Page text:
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Old and New Edinburgh Vol. I


according to Bellenden, was now standing boldly at bay, and, with its branching antlers, put the life of the pious monarch in imminent jeopardy, as he and his horse were both borne to the ground. With a short hunting-sword, while fruitlessly endeavouring to defend himself against the infuriated animal, there appeared-continues the legend-a silver cloud, from the centre of which there came forth a hand, which placed in that of David a sparkling cross of miraculous construction, in so far that the material of which it was composed could never be discovered. Scared by this interposition, the white stag fled down the hollow way between the hills, but was afterwards slain by Sir Gregan Crawford, whose crest, a stag?s head erased with a cross-crosslet between the antlers, is still borne by his descendants, the Crawfords of Kilbirnie, in memory of that eventful day in the forest of Drurnsheugh. Thoughtful, and oppressed with great awe, the king slowly wended his way through the forest to the Castle ; but the wonder did not end there, for when, after a long vigil, the king slept, there appeared by his couch St. Andrew, the apostle of Scotland, surrounded by rays of glory, instructing him to found, upon the exact spot where he had been miraculously saved, a fwegfh monastery for the canons regular of St. Augustine ; and, in obedience to this vision, he built the noble abbey of Holyrood, ?in the little valley between two mountains ?-i.e., the Craigs and the Calton. Therein the marvellous cross was preserved till it was lost at a long subsequent period; but, in memory of St. David?s adventure on Rood-day, a stag?s head with a cross between the antlers is still boqe as the arms of the Canongate. Alfwin was appointed first abbot, and left a glorious memory for many virtues.* Though nobly endowed, this famous edifice was not built for several years, during which the monks were received into the Castle, and occupied buildings which had been previously the abode of a community of nuns, who, by permission of Pope Alexander III., were removed, the monks, as Father Hay tells us, being deemed ?as fitter to live among soldiers.? Abbot M7illiard appears, in 1152, as second superior of the monks in the Castrum Puellarum, where they resided till I I 76. A vehement dispute respecting the payment of tithes having occurred between Robert bishop of St. Andrews and Gaufrid abbot of Dunfermline, it was decided by the king, apud Casielum PueZZamm, m presence of a great convention, con- ? ? Memorials of Ediiburgh Castle.? sisting of the abbots of Holyrood and Stirling, Gregory bishop of Dunkeld, the Earls of Fife and March, Hugo de Morville the Lord High Constable, William Lord of Carnwath, David de Oliphant a knight of Lothian, Henry the son of Swan, and many others, and the matter in debate was adjudicated on satisfactorily. David--?< sair sanct for the crown ? though King James I. is said to have styled him-was one of the best of the early kings of Scotland. ?I have seen him,? remarks Aldred, ?quit his horse and dismiss his hunting equipage when any, even the humblest of his subjects, desired an audience ; he sometimes employed his leisure hours in the culture of his garden, and in the philosophical amusement of budding and engrafting trees.? In the priory of Hexham, which was then in Scottish territory, he was found dead, in a posture of devotion, on the 24th of May, 1153, and was succeeded by his grandson Malcolm IV. who, though he frequently resided in the Castle, considered Scone his capital rather than Edinburgh. In 1153 he appointed Galfrid de Melville, of Melville in Lothian, to be sheriff of the fortress, and became a great benefactor to the monks within it. In 1160, Fergus, Lord of Galloway, a turbulent thane, husband of the Princess Elizabeth daughter of Henry I. of England, having taken arms against the Crown, was defeated in three desperate battles by Gilbert de Umfraville ; after which he gave his son Uchtred as a hostage, and assumed the cowl as an Augustine friar in the Castle of Edinburgh, where-after bestowing the priory of St. Marie de Tray11 as a dependant on Holyrood-he died, full of grief and mortification, in IIGI. Malcolm died in 1165, and was succeeded by William the Lion, who generally resided at Haddington; but many of his public documents are dated ?Ajud Monasienicnt San& Crzmi de CasteZZo.? In 1174 the Castle fell, for the first time, into the hands of the English. William the Lion having demanded the restitution of Northumberland, Henry of England affected to comply, but afterwards invaded Scotland, and was repulsed. In turn William entered England at the head of 80,ooo men, who sorely I ravaged the northern counties, but being captured by treachery near Alnwick, and treated with wanton barbarity and indecency, his vast force dispersed. A ransom of AIoo,ooo-an enormous sum in those dayswas demanded, and the Castle was given, with some others, as a hostage for the king. Fortunately, however, that which was lost by the chances of war was quickly restored by more pleasant means,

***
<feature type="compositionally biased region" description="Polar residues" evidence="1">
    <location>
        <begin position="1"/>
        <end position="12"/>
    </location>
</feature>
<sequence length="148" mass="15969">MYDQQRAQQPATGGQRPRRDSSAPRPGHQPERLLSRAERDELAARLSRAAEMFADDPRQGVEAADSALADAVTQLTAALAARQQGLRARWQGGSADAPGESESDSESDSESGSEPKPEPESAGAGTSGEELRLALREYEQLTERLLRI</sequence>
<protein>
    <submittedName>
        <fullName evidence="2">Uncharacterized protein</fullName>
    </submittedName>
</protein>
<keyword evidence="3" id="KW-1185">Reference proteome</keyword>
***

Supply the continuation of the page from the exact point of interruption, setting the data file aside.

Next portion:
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for, a matrimonial alliance having been concluded between Ermengarde de Beaumont (cousin of Henry) and King VJilliam, the Castle was thriftily given up as part of her dowry, after having had an English garrison for nearly twelve years. Alexander II., their son, convened his first parliament in Edinburgh in 1215. Alexander III., son of the preceding, having been betrothed to Margaret daughter of Henry 111. of England nine years before their nuptials were celebrated at York in 1242, the queen, according to Amot, had Edinburgh Castle appointed as her residence; but it would seem to have been more of a stronghold than a palace, as she complained to her father that it was a ?? sad and solitary place, without verdure, and, by reason of its vicinity to the sea, unwholesome;? and ?that she was not permitted to make excursions through the kingdom, nor to choose her female attendants.? She was in her sixteenth year. Walter Earl of Menteith was at this time governor of the fortress, and all the offices of the city and of the nation itself were in the hands of his powerful family. Many Englishmen of rank accompanied the young queen-consort, and between these southern intruders and the jealous Scottish nobles there soon arose disputes that were both hot and bitter. As usual, the kingdom was rent into two powerful factions-one secretly favouring Henry, who artfully wished to have Scotland under his own dominion; another headed by Walter Comyn, John de Baliol, and others, who kept possession of Edinburgh, and with it the persons of the young monarch and his bride. These patriotically resisted the ambitious attempts of the King of England, whose emissaries, 0; being joined by the Earls of Carrick, Dunbar, and Strathearn, and Alan Dureward, High Justiciary, while theiI rivals were preparing to hold a parliament at Stirling, took the Castle of Edinburgh by surprise, and liberated the royal pair, who were triumphantly conducted to a magnificent bridal chamber, and afterwards had an interview with Henry at Wark, in Northumberland. During the remainder of the long and prosperous reign of Alexander 111. the fortress continued to be the chief place of the royal residence, and foI holding his courts for the transaction of judicial affairs, and much of the public business is said tc have been transacted in St. Maxgaret?s chamber. In 1278 William of Kinghorn was governor; and about this period the Castle was repaired and strengthened. It was then the safe deposit of the principal records and the regalia of the kingdom. And now we approach the darkest and bloodiesl . portion of the Scottish annals ; when on the death of the Maid of Norway (the little Queen Margaret) came the contested succession to the crown between Bruce, Baliol, and others ; and an opportunity was given to Edward I. of England of advancing a claim to the Scottish crown as absurd as it was baseless, but which that ferocious prince prosecuted to the last hour of his life with unexampled barbarity and treachery. On the 11th of June, 1291, the Castle?of Edinburgh and all the strongholds in the Lowlands were unwisely and unwarily put into the hands of the crafty Plantagenet by the grasping and numerous claimants, on the ridiculous pretence that the subject in dispute should be placed in the power of the umpire ; and the governors of the various fortresses, on finding that the four nobles who had been appointed .guardians of the realm till the dispute was adjusted had basely abandoned Scotland to her fate, they, too, quietly gave up their trusts to Edward, who (according to Prynne?s ? History ?) appointed Sir Radulf Basset de Drayton governor of Edinburgh Castle, with a garrison of English soldiers. According to Holinshed he personally took this Castle after a fifteen days? siege with his warlike engines. On the vigil of St. Bartholomew a list was drawn up of the contents of the Treasury in the Castra de Edrir6ut-g; and among other religious regalia we find mentioned the Black Rood of Scotland, which St. Margaret venerated so much. . By Edward?s order some of the records were left in the Castle under the care of Basset, but all the most valuable documents were removed to England, where those that showed too clearly the ancient independence of Scotland were carefully destroyed, or tampered with, and others were left to moulder in the Tower of London. On the 8th of July, 1292, we find Edward again at Edinburgh, where, as self-styled Lord Paramount, he received within the chapel of St. Margaret the enforced oath of fealty from Adam, Abbot of Holyrood; John, Abbot of Newbattle ; Sir Brim le Jay, Preceptor of the Scottish Templars; the Prior of St. John of Jerusalem ; and Christina, Prioress of Emanuel, in Stirlingshire. Bnice having refused to accept a crown shorn of its rank, Edward declared in favour of the pitiful Baliol, after which orders were issued to the captains of the Scottish castles to deliver them up to John, King of Scotland. Shame at last filled the heart of the latter; he took the field, and lost the battle of Dunbar. Edward, reinforced by fifteen thousand Welsh and a horde of Scottish traitors, appeared before Edinburgh Castle; the